Persecuted Christians need direct government support from Europe's leading countries!
This week's International Consultation on Christian Persecution in Budapest heard from both persecuted Christians and government ministers.
The backdrop to this conference, of course, is the war on, and persecution of, Christians and other minorities which continues to affect the Middle East and Africa, and which has precipitated the ongoing migration crisis in Europe.
Even calling the conference the "International Consultation on Christian Persecution", was a bold step in the right direction - calling attention to the fact that we, in Europe, should be reminded that it is our Christian brothers and sisters who face the most persecution of any religious group.
In fact, right now, Christians are the most persecuted people in the world, with 4 out of 5 persecuted people identifying as Christians, and amounting to over 200M people world-wide...many of whom are in the Middle East or Africa.
And so, the International Consultation on Christian Persecution focused its energy on identifying sustainable, long-term solutions to the crisis of "persecuted Christians", emphasising local solutions to local problems - where aid is directed to the particular crises hot-spots, rather than accepting migration as a sustainable solution (both for the émigrés, and for the host countries).
The leaders of persecuted Christian communities, attend the conference, gave a clear message: "Help us help ourselves, so that we can stay in our homeland!" And, in fact, they told the conference that they need help delivered locally, so as to enable them to remain where they are.
And, the government ministers also gave a clear message: "The Hungarian model - taking help directly to the crisis areas - works in the short-term, and also provides sustainable solutions for the future."
To that end, the Hungarian Government established the post of the Deputy State Secretariat for the Aid of Persecuted Christians in 2016, specifically in order to provide humanitarian aid in regions of crisis.
So far, their 'Hungary Helps Initiative' has donated over €2M to different projects bringing help directly to the people in need - where they are - in the Middle East and Africa.
Using the Christian churches as the main conduit to deliver aid, Hungary Helps has, among other achievements, already helped to: resettle 200+ families in Telsquf, Iraq; build a new Catholic school in Erbil; and, renovate 32 Christian churches in Lebanon.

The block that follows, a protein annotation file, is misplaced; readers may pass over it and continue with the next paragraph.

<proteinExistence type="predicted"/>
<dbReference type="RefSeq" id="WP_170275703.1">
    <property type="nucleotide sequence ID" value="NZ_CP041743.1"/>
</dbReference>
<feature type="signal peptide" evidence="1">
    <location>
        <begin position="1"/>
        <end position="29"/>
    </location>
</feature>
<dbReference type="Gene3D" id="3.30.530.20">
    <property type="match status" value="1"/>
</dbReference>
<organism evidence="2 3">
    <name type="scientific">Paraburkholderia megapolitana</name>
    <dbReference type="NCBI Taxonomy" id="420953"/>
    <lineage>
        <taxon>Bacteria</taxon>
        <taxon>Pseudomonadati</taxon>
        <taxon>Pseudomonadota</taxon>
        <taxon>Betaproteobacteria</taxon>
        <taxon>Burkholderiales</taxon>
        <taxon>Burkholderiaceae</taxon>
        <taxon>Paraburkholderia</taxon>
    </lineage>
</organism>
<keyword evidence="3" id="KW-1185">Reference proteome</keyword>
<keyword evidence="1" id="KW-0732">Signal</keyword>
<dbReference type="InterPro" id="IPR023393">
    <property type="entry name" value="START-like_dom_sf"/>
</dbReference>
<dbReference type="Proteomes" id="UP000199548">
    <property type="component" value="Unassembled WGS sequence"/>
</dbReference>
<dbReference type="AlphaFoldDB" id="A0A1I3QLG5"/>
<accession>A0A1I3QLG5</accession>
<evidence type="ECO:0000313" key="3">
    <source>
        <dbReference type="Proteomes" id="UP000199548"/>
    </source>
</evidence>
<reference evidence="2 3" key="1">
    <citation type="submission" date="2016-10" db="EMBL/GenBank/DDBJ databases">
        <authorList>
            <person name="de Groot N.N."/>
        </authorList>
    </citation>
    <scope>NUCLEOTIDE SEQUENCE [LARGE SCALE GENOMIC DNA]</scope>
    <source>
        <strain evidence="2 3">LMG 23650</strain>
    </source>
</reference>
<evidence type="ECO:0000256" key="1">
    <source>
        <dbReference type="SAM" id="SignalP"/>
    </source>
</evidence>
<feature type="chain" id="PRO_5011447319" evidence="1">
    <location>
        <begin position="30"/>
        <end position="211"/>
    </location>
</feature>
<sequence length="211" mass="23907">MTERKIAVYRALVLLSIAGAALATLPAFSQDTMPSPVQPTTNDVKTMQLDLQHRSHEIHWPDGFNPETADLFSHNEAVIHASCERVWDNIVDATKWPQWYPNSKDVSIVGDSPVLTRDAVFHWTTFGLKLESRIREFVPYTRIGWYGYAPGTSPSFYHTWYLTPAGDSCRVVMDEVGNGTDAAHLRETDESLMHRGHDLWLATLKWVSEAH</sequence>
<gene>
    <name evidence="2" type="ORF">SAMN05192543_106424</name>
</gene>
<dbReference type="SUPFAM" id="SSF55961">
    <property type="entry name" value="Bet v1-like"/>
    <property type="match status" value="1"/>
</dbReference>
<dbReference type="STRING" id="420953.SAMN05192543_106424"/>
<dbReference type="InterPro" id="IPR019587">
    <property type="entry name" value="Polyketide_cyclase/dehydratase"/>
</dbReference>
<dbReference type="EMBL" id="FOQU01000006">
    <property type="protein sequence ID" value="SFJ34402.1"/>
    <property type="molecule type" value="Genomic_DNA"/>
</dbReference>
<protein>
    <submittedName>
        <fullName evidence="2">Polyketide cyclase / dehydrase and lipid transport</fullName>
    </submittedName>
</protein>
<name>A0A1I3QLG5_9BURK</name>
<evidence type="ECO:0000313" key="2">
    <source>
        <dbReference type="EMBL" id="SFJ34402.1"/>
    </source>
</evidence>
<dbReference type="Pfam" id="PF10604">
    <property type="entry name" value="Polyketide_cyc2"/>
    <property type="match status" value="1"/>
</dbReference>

Additionally, 'Hungary Helps' has provided funding for humanitarian aid, covering $552K of hospital costs for the St Joseph's Hospital in Erbil.
These are simple examples, but, because the Hungarian Government has strictly adhered to the principle of subsidiarity in this case, it means that more and more persecuted people can stay in their homeland.
And now, the proposed Budapest Declaration, 2017 - coming from the work of the International Consultation - which will soon be put to the Hungarian Parliament for approval, encourages other world governments and NGOs, to: "seek long-term solutions aimed a putting an end to the persecution of Christians, so as to ensure that the exercise of all human rights, including the free exercise of religion, are respected."
This sustainable model, unlike the "open-borders" immigration policy of some member states of the EU, will enable governments, which truly wish to help those who need it, to do it without compromising their own cultural heritage and safety at home.
As Viktor Orban stated: "Help must be taken to where the trouble is, rather than bringing the trouble under our roof."
For these reasons, this petition asks all EU member state governments to create their own similar models of humanitarian assistance, which give help directly to persecuted Christians and vulnerable minorities of the Middle East and Africa, in a way which best suits their immediate needs.
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Please help persecuted Christians by giving direct aid - following the Hungarian model